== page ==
BABBALANGA—Your Highness, Lombardo never presumed to criticise true critics; who are more rare than true poets. A great critic is a sultan among satraps; but pretenders are thick as ants, striving to scale a palm, after its aerial sweetness. And they fight among themselves. Essaying to pluck eagles, they themselves are geese, stuck full of quills, of which they rob each other.

ABRAZZA (to Media.)—Oro help the victim that falls in Babbalanja's hands!

MEDIA.—Ay, my lord; at times, his every finger is a dagger: every thought a falling tower that whelms! But resume, philosopher—what of Lombardo now?

BABBALANJA—"For this thing," said he, "I have agonized over it enough.—I can wait no more. It has faults—all mine;—its merits all its own;—but I can toil no longer. The beings knit to me implore; my heart is full; my brain is sick. Let it go—let it go—and Oro with it. Somewhere Mardi has a mighty heart—-that struck, all the isles shall resound!"

ABRAZZA—Poor devil! he took the world too hard.

MEDIA.-As most of these mortals do, my lord. That's the load, self-imposed, under which Babbalanja reels. But now, philosopher, ere Mardi saw it, what thought Lombardo of his work, looking at it objectively, as a thing out of him, I mean.

ABRAZZA—No doubt, he hugged it.

BABBALANJA—Hard to answer. Sometimes, when by himself, he thought hugely of it, as my lord Abrazza says; but when abroad, among men, he almost despised it; but when he bethought him of those parts, written with full eyes, half blinded; temples throbbing; and pain at the heart—

ABRAZZA—Pooh! pooh!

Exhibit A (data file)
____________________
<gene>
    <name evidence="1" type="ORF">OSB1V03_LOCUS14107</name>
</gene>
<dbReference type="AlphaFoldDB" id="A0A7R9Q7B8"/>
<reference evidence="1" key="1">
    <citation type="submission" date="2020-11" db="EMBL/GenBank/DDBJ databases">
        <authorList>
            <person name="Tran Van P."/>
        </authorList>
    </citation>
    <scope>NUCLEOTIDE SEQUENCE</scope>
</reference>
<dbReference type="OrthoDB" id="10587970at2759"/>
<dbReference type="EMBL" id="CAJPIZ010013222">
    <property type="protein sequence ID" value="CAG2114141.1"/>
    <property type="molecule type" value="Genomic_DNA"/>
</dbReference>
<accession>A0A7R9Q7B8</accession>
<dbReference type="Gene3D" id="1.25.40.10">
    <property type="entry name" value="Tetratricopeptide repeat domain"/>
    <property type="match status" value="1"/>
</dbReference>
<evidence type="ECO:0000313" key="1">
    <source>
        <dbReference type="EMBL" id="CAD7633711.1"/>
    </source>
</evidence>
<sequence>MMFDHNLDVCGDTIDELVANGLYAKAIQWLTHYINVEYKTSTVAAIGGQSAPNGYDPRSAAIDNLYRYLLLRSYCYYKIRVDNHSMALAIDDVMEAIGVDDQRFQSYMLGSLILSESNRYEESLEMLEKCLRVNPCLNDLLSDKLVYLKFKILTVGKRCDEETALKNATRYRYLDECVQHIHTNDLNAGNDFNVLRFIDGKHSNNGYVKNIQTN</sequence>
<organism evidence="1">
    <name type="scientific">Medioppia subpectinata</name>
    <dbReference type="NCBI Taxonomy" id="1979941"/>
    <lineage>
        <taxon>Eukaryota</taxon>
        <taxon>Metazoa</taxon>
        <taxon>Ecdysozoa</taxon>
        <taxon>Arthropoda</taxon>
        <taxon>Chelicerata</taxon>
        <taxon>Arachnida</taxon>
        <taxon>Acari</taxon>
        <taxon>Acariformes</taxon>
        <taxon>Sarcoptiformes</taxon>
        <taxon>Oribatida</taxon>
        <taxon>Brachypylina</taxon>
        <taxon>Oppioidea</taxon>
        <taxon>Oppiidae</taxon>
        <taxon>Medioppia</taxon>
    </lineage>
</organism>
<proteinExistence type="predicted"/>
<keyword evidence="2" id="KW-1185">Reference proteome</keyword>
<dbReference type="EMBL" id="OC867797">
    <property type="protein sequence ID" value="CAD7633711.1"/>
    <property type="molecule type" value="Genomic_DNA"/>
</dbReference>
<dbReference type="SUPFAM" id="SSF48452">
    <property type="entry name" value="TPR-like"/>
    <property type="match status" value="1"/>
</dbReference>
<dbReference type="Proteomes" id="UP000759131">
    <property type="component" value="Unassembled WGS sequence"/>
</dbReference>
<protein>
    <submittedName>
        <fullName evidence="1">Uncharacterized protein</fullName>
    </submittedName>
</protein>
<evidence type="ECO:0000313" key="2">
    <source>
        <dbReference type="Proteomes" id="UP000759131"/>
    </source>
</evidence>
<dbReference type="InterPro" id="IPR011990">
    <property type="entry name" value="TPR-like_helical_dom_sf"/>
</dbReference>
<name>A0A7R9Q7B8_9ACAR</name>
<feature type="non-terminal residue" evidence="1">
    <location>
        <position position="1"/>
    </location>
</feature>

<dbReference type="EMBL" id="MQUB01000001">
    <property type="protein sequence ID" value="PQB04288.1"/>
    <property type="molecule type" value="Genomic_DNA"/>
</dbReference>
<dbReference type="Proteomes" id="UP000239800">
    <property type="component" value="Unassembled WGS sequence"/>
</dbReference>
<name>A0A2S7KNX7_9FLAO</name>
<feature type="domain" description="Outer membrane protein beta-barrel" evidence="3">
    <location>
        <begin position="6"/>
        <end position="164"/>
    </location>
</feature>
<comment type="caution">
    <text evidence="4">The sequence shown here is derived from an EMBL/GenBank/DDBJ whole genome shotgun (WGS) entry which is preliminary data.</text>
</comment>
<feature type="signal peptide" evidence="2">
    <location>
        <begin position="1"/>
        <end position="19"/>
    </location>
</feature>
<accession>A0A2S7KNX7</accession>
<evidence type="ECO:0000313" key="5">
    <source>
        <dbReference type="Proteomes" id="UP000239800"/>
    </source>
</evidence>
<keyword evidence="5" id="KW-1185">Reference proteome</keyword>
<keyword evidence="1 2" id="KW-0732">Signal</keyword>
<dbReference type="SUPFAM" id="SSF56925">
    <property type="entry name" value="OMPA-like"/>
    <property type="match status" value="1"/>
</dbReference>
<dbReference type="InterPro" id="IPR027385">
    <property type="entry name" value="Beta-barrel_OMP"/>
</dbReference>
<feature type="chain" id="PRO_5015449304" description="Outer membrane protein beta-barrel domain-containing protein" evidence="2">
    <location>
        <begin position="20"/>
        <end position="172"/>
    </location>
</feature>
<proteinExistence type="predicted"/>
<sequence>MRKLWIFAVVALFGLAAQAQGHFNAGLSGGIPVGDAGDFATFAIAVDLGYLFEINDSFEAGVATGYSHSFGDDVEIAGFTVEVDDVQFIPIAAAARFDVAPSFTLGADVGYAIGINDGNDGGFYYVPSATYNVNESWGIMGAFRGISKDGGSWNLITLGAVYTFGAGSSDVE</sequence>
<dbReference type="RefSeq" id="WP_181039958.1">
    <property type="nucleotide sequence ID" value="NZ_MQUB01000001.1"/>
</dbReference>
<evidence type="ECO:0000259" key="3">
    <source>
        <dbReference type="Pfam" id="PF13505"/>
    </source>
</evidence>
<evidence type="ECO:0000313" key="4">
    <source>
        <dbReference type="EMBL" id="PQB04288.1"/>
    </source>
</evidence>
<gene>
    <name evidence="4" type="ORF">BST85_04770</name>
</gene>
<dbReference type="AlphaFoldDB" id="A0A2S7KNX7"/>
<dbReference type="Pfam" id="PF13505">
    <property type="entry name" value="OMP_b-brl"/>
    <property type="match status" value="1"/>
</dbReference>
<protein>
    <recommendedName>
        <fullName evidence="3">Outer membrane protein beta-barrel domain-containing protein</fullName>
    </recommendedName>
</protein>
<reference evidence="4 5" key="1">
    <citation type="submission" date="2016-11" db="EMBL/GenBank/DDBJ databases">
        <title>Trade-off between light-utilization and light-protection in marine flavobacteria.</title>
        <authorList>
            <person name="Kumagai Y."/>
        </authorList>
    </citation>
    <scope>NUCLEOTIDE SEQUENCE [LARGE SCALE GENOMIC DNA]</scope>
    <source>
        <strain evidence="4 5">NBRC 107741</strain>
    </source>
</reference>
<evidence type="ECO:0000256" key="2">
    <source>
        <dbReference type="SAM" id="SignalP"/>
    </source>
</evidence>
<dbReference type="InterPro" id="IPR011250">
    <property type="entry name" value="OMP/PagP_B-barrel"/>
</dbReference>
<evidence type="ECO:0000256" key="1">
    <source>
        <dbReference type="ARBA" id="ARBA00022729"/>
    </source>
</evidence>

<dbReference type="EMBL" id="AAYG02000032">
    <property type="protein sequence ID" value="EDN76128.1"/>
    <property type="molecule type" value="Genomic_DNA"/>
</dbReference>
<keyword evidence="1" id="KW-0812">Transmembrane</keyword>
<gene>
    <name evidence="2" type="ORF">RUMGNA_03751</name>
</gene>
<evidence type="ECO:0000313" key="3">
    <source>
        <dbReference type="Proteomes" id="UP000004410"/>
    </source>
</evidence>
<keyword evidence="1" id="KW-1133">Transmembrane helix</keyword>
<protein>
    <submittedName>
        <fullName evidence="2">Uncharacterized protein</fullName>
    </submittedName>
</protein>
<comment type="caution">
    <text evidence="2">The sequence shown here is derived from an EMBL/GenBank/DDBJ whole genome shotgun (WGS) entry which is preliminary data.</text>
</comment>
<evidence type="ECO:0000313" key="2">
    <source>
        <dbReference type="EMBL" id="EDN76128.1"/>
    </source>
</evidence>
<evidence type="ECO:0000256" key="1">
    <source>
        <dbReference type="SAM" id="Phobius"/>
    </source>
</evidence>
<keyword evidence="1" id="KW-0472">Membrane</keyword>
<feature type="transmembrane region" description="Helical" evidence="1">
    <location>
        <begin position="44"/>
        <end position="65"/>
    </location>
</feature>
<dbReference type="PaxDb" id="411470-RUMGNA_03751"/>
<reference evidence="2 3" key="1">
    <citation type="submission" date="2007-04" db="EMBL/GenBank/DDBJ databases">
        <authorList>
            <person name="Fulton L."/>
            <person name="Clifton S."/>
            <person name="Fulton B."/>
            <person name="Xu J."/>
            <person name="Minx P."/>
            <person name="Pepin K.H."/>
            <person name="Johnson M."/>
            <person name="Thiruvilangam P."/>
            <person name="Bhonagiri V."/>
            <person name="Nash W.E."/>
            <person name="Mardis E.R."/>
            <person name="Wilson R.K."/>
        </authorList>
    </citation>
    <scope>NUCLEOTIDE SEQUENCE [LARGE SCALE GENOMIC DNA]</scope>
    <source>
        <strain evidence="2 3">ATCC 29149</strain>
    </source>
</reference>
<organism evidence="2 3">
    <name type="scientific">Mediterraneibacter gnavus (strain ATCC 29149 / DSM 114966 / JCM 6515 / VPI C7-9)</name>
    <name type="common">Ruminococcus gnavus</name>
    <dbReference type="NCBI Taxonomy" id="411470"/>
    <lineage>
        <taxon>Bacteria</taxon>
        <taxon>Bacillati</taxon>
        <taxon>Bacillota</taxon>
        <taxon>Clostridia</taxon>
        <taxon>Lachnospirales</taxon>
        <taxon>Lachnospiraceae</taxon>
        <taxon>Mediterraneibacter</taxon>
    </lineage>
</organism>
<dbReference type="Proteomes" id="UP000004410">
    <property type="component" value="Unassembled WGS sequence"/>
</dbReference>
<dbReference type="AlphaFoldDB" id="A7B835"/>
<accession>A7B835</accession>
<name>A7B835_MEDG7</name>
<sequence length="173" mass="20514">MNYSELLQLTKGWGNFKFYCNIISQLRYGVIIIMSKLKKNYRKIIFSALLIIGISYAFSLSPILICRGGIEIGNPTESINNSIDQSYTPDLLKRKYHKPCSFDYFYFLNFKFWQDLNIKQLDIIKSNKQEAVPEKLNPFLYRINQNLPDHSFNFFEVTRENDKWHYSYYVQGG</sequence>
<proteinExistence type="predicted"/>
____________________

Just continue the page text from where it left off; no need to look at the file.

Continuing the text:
BABBALANJA—He would say to himself, "Sure, it can not be in vain!" Yet again, when he bethought him of the hurry and bustle of Mardi, dejection stole over him. "Who will heed it," thought he; "what care these fops and brawlers for me? But am I not myself an egregious coxcomb? Who will read me? Say one thousand pages—twenty-five lines each—every line ten words—every word ten letters. That's two million five hundred thousand a's, and i's, and o's Translator's notes to read! How many are superfluous? Am I not mad to saddle Mardi with such a task? Of all men, am I the wisest, to stand upon a pedestal, and teach the mob? Ah, my own Kortanza! child of many prayers!—in whose earnest eyes, so fathomless, I see my own; and recall all past delights and silent agonies-thou may'st prove, as the child of some fond dotard:— beauteous to me; hideous to Mardi! And methinks, that while so much slaving merits that thou should'st not die; it has not been intense, prolonged enough, for the high meed of immortality. Yet, things immortal have been written; and by men as me;—men, who slept and waked; and ate; and talked with tongues like mine. Ah, Oro! how may we know or not, we are what we would be? Hath genius any stamp and imprint, obvious to possessors? Has it eyes to see itself; or is it blind? Or do we delude ourselves with being gods, and end in grubs? Genius, genius?—a thousand years hence, to be a household-word?—I?— Lombardo? but yesterday cut in the market-place by a spangled fool!— Lombardo immortal?—Ha, ha, Lombardo! but thou art an ass, with vast ears brushing the tops of palms! Ha, ha, ha! Methinks I see thee immortal! 'Thus great Lombardo saith; and thus; and thus; and thus:— thus saith he—illustrious Lombardo!—Lombardo, our great countryman! Lombardo, prince of poets—Lombardo! great Lombardo!'—Ha, ha, ha!— go, go! dig thy grave, and bury thyself!"